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This article in CS

  1. Vol. 31 No. 6, p. 1541-1544
    Received: Aug 8, 1990

    * Corresponding author(s):
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Thermal Properties of Hydrated Soybean Hulls

  1. M. Muzilla,
  2. Z. Helsel ,
  3. K. Unklesbay and
  4. N. Unklesbay
  1. D ep. of Food Science and Nutrition Univ. of Missouri-Columbia, Columbia, MO 65211
    R utgers Coop. Ext., Rutgers Univ., New Brunswick, NJ 08903
    D ep. of Electrical and Computer Engineering, Univ. of Missouri-Columbia, Columbia, MO 65211.
    D ep. of Food Science and Nutrition, Univ. of Missouri-Columbia, Columbia, MO 65211.



To successfully incorporate soybean [Glycine max (L.) Merr.] hulls (seed coats) into human foodstuff, thermal characterization of the hulls is needed. Our objective was to determine the density, heat capacity, thermal conductivity, and thermal diffusivity of finely (0.84 mm) and coarsely (2.36 mm) ground unprocessed and processed (lignin-reduced) soybean hulls. The density of the soybean hulls ranged from 1.02 to 1.05 g cm-3. Heat capacity values ranged from 4725 to 5247 J kg-1 K-1. The heat capacity values of the fine of processed soybean hulls were significantly (P < 0.05) greater than the values of the unprocessed ones. The coarsely ground, processed soybean hulls exhibited a 35% greater thermal conductivity value than with other treatments. Thermal diffusivity values ranged from 1.24 to 1.71 ✕ 10-7 m2 s-1. Although food scientists and engineers can use these data to help creat efficient food processes and equipment, awareness by crop scientists of these parameters may assist in the future genetic development of desired soybean hull characteristics.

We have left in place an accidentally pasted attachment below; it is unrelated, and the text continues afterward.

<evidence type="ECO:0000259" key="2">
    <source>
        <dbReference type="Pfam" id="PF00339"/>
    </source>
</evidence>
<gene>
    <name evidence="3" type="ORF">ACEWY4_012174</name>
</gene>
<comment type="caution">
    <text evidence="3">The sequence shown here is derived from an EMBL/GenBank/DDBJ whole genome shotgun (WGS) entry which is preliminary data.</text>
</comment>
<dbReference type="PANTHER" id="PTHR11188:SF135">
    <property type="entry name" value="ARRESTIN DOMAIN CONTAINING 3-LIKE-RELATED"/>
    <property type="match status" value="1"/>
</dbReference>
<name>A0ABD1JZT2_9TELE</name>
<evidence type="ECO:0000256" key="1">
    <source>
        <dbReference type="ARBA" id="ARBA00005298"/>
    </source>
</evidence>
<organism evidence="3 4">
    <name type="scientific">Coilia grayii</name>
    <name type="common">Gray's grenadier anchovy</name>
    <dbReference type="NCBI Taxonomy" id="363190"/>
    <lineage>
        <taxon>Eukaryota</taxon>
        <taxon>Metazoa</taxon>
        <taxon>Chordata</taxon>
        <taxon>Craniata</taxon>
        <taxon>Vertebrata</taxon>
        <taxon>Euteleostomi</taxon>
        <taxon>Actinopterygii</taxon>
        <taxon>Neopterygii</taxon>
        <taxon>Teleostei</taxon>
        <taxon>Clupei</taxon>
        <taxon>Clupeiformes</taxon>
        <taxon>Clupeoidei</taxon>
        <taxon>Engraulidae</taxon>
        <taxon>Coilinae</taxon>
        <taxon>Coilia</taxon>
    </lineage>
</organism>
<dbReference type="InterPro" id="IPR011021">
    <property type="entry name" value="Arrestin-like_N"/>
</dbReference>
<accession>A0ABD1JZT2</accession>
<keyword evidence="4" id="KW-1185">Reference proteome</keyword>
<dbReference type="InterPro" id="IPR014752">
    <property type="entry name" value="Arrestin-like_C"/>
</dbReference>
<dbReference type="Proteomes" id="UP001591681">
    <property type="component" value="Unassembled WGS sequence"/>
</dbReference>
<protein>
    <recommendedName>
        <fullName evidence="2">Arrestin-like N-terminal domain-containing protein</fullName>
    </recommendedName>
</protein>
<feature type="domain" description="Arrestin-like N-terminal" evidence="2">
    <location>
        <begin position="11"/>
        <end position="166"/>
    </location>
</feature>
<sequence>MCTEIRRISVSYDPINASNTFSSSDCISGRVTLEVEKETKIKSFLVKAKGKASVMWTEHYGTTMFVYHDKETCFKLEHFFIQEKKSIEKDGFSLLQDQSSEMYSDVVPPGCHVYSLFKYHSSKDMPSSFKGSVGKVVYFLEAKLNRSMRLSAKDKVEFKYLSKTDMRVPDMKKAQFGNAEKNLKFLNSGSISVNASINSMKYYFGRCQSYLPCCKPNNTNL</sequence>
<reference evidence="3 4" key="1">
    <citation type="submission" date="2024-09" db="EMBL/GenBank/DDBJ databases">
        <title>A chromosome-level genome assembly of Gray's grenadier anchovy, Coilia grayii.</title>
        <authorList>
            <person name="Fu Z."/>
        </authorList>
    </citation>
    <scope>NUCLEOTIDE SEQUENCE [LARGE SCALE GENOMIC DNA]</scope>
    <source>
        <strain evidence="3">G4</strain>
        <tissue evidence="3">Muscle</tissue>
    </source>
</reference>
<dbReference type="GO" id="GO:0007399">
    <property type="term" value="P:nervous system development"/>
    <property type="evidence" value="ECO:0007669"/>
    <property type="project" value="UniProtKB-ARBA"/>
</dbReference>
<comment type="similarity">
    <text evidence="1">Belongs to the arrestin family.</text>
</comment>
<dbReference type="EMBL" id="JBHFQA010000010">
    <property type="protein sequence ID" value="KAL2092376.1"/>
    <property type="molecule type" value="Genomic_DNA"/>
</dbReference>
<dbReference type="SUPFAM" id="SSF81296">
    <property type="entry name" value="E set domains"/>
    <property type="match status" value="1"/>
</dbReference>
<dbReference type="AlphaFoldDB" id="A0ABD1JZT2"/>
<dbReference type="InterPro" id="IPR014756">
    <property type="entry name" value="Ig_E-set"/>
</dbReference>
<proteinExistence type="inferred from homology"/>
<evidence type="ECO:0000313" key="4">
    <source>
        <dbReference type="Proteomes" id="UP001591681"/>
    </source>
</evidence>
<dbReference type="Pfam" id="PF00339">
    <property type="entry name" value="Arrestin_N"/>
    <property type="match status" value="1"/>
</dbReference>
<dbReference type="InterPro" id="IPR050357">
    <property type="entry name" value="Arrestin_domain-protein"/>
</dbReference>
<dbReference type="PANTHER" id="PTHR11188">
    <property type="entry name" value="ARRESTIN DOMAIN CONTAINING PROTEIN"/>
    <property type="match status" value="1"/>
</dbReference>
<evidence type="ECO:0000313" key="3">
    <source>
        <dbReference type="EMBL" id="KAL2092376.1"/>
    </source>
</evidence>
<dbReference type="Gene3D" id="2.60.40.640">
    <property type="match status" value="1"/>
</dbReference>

Contribution of the Missouri Agric. Exp. Stn. Jounal Series no. 11,155. This research was supported in part by Quincy Soybean Co. Use of their products does not imply an endorsement by the authors.

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